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Not all waiters work in restaurants (08/16/2006)
By Frances Edstrom

Now that I'm off of what I think of as my "heavy duty" medications, I'm feeling much stronger"¦and much antsier. I feel as though I could just jump out of bed in the morning and resume my old life, but here I am, still on the journey to Oz, singing "If I only had a hip."

My new hip will be installed September 22 if I am infection-free. Until then, I must be patient, something that is very, very, very hard for me. I'm the sort of person who is not used to waiting for things to come to me.

As I was waiting on the front porch for my sister to come and get me one day, I said, "What's the old saw about those who wait?"

"All things come to those who wait," she said.

"Oh, darn," I said, "I was hoping it was "all GOOD things come to those who wait."

All things do seem to come to me, as I wait. The only problem is I can't do anything about them. If I see a scrap of paper on the floor that I want to throw away, I can't bend down to get it. When the newspaper hits the front step, too bad for me. If there's a can of pop on the counter, I can reach it, but I can't carry it. If I want to take a book to the front porch, it has to be small enough to stuff in my waistband, or I have to wait for someone to take it there for me. If dirty clothes should go in the laundry or clean clothes should go in the dresser, someone else around here is going to do it.

But I must remember things have progressed greatly. Our old 1891 house is by no means handicap accessible, but we've adjusted. I can get out of my temporary bed by myself. I can now get dressed by myself, with help from my crutches to reach for and open things. No one is willing to let me go down the front steps by myself, since it's pretty scary even when John or my sister is helping me. But once down, I've devised a method of getting myself into and out of the car. Of course I can't drive the car, but if I wanted to I could sit in it all day and even all night long.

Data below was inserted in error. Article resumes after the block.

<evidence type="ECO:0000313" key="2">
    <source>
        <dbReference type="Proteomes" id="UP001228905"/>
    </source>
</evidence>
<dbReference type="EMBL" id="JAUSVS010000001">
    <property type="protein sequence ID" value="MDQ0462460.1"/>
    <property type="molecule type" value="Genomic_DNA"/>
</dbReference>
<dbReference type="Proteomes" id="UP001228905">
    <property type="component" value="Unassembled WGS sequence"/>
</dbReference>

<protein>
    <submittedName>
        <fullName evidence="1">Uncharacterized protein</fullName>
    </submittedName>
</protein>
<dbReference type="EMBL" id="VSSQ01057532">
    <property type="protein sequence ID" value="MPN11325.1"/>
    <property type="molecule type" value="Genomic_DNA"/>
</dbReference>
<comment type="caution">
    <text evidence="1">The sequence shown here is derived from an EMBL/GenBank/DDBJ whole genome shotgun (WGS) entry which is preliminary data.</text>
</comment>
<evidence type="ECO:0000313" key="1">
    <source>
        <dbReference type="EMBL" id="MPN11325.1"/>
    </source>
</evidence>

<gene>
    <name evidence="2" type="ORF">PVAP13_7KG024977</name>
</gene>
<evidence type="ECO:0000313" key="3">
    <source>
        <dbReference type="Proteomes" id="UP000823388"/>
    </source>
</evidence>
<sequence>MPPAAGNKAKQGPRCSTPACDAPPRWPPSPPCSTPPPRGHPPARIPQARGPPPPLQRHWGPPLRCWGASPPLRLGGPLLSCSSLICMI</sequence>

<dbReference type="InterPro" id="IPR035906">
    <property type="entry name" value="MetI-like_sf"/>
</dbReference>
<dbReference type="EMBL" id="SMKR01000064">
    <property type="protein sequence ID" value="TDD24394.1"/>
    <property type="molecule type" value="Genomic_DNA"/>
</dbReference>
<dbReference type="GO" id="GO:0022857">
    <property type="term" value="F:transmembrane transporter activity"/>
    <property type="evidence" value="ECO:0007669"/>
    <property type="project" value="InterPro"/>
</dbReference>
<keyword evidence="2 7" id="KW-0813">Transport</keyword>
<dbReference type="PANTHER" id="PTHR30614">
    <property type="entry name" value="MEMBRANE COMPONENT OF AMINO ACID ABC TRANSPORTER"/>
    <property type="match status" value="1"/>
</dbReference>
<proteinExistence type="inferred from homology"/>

We experimented with a trip to the grocery store in my wheelchair. I discovered that people who shop for groceries (is that just about everyone?) are generally very nice and helpful sorts. It's no problem asking perfect strangers to reach something on a top shelf, but I just couldn't work up the courage to say, "Could you hand me all the different brands of half and half from the top shelf? I want to compare them. Oh, and could you hang around to put back my rejects?"

Carrying things around at home is a real problem. We rented a walker and bought a carrier to put on the front, but it isn't working the way I had envisioned, as there is a small step between the room where I sleep and the rest of the house, and I can't maneuver the walker up or down it without putting myself at great peril. I've also experimented with putting things in a bag hanging around my neck while I crutch from place to place, but that method has several drawbacks as well. First, a cup of coffee doesn't make it very far and second, if I put too much in the bag, I'm in danger of throwing myself off balance or even strangling myself.

I am able to get out of the house for brief periods, but those of you not on crutches or in wheelchairs would be amazed at how much preparation is necessary for such a trip. First, I have to assess how difficult it will be to get into and out of a place. Second, I have to know how long I will be there, as sitting for long stretches is still a significant pain problem. Third, I have to envision how well the place will accommodate a wheelchair, and if it doesn't what sort of seating will be available (I must have chairs, not low, preferably soft, with arms). And fourth, I am embarrassed to admit, it can't be far from home, since I have not yet tried to use the ladies room in a public place, and am not sure I could do it without help (!).

I am very happy that Al Gore, or whoever it was, invented the Internet, because it is my lifeline to my work. I can't gain access to everything I need, and my coworkers are still doing a good deal of the heavy lifting for me (thanks, guys!), but I can write and edit from home, which gives me a lot more pleasure in life than doing the crossword and watching the wind blow the leaves in the big cottonwood down the street. It makes being laid up not quite so bad.

Right now the phone is ringing. My sister is out watering the flowers. John's at work. Whoever is calling will have to wait. Just like me. 


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